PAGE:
Tuesday, January 25, 2011

Where Do Facebook's Ad Revenues Come From?

It was announced recently that in 2010 Facebook brought in $1.86 billion from their ad revenues. That is quite a large chunk of change. Surprisingly, though, most of the money that was brought in from ads did not come from the big name advertisers.

So, where do most of their advertising revenues come from? Well, according to a report by AdAge that cited revenue estimates from eMarketer, Facebook received 60 percent ($1.12 billion) of their ad revenues from smaller companies. They went on to say that most of these smaller companies produced the ads themselves and did not use an ad agency. The company also reported that in 2009 smaller companies accounted for close to 50 percent of Facebook’s ad sales. This shows that in just a short period of time those numbers have risen nicely.

"Those advertisers are really juicing Facebook's growth," Debra Williamson, an eMarketer principal analyst, told AdAge. "They buy advertising in bulk. They've done it for years on Google, and now they're taking that expertise to Facebook."

AdAge reported that in 2010 Facebook earned $740 million from the advertisements of bigger companies like Coca-Cola, Procter & Gamble, and Match.com. Although the smaller company’s advertisements are obviously doing well, the two biggest advertisers on Facebook are AT&T and Match.com.

Now, there definitely seems to be a big name that is missing from the list of bigger companies advertising on Facebook…Google! Google is the fifth-ranked advertiser on Facebook. Honestly, it’s a little surprising that Google even made it that high. There have definitely been some issues between Google and Facebook over the past year. It all started with Google blocking users from importing their Facebook friends through Gmail.

"You have been directed to this page from a site that doesn't allow you to re-export your data to other services, essentially locking up your contact data about your friends," read a message on Google's Gmail page.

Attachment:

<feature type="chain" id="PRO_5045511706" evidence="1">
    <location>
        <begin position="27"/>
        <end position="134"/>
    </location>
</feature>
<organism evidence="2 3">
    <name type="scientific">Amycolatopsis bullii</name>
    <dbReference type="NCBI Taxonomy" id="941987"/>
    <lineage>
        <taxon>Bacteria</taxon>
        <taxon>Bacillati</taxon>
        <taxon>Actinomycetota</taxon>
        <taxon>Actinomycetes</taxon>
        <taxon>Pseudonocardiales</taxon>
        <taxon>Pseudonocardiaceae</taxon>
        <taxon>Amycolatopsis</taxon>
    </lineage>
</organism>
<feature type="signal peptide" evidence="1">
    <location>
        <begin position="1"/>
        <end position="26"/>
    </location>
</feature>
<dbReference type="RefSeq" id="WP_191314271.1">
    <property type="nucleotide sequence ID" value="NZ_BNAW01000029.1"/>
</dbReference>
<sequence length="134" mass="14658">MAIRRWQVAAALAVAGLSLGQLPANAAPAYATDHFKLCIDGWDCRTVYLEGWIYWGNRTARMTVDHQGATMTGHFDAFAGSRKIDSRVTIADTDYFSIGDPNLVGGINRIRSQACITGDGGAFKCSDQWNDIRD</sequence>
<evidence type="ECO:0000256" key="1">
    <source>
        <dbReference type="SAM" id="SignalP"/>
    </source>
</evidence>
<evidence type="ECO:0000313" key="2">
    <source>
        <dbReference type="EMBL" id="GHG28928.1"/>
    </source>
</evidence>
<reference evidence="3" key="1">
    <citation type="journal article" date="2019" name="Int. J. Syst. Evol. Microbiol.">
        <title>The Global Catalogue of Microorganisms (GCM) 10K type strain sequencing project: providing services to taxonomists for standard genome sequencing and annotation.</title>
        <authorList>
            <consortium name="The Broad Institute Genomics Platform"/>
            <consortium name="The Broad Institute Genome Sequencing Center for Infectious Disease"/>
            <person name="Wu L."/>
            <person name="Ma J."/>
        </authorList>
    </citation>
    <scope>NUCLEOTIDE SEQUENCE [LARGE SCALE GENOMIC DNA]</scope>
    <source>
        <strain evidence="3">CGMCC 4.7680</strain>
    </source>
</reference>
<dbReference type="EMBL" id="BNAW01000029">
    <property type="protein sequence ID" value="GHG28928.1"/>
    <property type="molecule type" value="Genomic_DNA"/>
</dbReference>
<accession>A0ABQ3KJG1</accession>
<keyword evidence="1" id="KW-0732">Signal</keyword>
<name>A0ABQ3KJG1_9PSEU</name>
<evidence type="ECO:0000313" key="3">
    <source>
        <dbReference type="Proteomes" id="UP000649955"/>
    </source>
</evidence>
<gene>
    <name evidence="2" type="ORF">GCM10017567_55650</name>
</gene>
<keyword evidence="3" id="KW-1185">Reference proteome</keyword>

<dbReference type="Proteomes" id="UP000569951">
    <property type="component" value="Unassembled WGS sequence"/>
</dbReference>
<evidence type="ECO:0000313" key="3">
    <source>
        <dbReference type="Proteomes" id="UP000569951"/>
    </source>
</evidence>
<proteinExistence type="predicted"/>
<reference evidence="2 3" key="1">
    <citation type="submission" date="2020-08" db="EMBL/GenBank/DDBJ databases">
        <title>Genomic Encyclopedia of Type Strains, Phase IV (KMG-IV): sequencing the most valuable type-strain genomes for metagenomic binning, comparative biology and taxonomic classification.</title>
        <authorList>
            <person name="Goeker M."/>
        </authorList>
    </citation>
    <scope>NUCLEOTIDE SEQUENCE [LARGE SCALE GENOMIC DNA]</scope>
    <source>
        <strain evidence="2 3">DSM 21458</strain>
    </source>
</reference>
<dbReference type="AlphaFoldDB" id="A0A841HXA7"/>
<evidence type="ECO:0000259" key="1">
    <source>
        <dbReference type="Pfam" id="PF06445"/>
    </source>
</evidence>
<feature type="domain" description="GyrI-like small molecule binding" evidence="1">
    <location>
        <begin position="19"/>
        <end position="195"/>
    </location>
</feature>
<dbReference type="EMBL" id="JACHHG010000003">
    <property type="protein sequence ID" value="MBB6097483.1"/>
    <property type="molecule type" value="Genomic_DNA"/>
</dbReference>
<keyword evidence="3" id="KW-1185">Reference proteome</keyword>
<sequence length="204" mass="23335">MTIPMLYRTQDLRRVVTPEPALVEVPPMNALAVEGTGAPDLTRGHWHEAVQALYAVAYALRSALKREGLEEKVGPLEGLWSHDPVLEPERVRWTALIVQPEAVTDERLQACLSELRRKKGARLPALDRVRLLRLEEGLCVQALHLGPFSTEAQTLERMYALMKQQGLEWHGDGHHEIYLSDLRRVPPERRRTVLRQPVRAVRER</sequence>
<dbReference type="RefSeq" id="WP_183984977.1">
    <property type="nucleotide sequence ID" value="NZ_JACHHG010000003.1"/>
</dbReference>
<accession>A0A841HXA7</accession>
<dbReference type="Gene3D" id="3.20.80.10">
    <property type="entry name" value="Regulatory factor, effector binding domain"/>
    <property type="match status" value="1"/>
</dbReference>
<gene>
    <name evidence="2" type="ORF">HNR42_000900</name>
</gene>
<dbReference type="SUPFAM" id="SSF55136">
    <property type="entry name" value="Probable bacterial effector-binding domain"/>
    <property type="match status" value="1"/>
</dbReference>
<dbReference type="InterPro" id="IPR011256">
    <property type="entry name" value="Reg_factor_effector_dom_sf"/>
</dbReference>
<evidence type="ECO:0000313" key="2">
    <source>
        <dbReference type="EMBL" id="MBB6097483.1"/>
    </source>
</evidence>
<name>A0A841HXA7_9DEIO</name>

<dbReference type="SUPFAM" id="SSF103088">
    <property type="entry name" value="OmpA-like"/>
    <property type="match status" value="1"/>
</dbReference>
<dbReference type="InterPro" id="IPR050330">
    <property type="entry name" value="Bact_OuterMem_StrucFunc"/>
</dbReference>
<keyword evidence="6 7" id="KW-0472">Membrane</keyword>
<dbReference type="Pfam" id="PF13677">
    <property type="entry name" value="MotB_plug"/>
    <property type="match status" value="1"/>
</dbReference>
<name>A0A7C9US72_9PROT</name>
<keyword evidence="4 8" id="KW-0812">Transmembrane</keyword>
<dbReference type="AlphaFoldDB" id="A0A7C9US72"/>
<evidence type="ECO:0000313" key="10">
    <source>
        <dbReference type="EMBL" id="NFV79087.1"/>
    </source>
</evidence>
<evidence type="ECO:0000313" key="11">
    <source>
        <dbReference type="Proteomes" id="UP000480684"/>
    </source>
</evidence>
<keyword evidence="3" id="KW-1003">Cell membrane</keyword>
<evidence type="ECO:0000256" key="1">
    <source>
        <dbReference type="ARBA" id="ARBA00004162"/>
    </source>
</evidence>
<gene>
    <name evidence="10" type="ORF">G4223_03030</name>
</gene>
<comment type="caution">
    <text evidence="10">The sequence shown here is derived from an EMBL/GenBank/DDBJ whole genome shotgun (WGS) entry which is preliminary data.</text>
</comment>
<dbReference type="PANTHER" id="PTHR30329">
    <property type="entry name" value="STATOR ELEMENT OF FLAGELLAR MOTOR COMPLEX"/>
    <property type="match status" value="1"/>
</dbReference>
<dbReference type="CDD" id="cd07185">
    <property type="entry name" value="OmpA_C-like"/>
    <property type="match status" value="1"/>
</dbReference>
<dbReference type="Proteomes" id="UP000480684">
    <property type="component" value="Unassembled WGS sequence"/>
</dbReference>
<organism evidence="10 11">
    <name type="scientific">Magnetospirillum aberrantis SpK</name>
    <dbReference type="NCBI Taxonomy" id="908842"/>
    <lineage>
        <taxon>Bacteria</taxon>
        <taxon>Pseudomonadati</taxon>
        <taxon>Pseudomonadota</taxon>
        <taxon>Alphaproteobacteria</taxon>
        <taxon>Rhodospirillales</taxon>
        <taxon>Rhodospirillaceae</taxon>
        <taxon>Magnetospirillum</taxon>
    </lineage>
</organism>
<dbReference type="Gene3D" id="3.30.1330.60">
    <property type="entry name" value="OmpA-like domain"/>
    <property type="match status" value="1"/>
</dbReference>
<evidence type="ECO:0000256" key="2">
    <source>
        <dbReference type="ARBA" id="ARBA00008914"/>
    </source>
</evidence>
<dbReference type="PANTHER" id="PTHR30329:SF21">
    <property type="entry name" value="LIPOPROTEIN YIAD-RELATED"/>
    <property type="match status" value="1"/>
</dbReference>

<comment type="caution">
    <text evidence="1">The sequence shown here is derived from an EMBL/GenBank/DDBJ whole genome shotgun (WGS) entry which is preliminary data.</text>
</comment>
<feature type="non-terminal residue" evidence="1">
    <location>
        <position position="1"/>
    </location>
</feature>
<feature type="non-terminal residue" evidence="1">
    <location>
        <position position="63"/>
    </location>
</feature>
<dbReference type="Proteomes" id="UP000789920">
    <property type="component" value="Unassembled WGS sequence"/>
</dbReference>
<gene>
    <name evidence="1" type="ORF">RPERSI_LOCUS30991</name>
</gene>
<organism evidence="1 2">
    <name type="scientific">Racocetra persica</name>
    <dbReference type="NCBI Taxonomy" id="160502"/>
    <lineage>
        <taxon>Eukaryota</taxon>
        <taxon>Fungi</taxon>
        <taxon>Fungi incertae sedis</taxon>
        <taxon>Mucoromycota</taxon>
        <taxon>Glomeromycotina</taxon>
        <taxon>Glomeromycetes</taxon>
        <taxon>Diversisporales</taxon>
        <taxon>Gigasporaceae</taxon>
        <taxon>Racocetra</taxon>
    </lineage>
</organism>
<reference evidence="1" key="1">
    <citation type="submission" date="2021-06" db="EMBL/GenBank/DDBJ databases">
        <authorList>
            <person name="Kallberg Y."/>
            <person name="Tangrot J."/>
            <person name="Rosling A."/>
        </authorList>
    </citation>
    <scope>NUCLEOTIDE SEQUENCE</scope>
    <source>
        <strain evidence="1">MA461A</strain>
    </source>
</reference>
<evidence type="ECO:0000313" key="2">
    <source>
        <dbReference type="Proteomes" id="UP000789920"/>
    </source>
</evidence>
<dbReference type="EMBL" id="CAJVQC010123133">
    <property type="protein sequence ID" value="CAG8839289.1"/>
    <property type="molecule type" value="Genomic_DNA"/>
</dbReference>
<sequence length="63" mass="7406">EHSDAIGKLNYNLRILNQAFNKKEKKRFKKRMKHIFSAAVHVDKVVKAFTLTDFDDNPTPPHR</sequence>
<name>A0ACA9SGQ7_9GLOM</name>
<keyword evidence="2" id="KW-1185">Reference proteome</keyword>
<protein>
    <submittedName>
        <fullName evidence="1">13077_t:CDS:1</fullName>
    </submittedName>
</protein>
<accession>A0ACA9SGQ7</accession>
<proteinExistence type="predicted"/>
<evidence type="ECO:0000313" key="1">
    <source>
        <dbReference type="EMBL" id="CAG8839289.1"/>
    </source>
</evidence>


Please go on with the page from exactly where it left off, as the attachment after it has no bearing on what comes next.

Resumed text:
"We think this is an important thing for you to know before you import your data there. Although we strongly disagree with this data protectionism, the choice is yours. Because, after all, you should have control over your data," it continued.

In response to this, Facebook went ahead and removed any mention of a way of importing Google contacts on the “Find your Friends” feature. It was also suggested by many that the reconstructed Facebook messaging system that was released in November was attempting to replace the need for Gmail. However, Facebook CEO Mark Zuckerberg refuted these claims. Zuckerberg did comment on Gmail or Yahoo Mail though, saying, “The kids said 'It's too slow, it's too formal.'"

AdAge said that despite the differences and disagreements between Google and Facebook, the two companies do have some similarities. Both companies draw in smaller company advertising.

Even though Facebook has been seeing an increase in revenues lately, the company really hasn’t affected Google’s market shares much at all. AdAge reported that Google brings in on average more than $2 billion in ad revenues every single month. However, despite this, Facebook is beginning to catch up with Google. The company currently comprises five percent of the ad spending that occurs on the Web. AdAge said that at the rate that Facebook is growing, it could easily be up to eight percent this year.

The estimates that eMarketer released for Facebook’s 2010 ad revenues is really a testimony of just how quickly the top social networking site is growing. eMarketer predicted that in 2009 Facebook took in $740 million in global ad sales, and in 2011 they are predicting that the 2010 numbers will show an 86 percent year-to-year increase.

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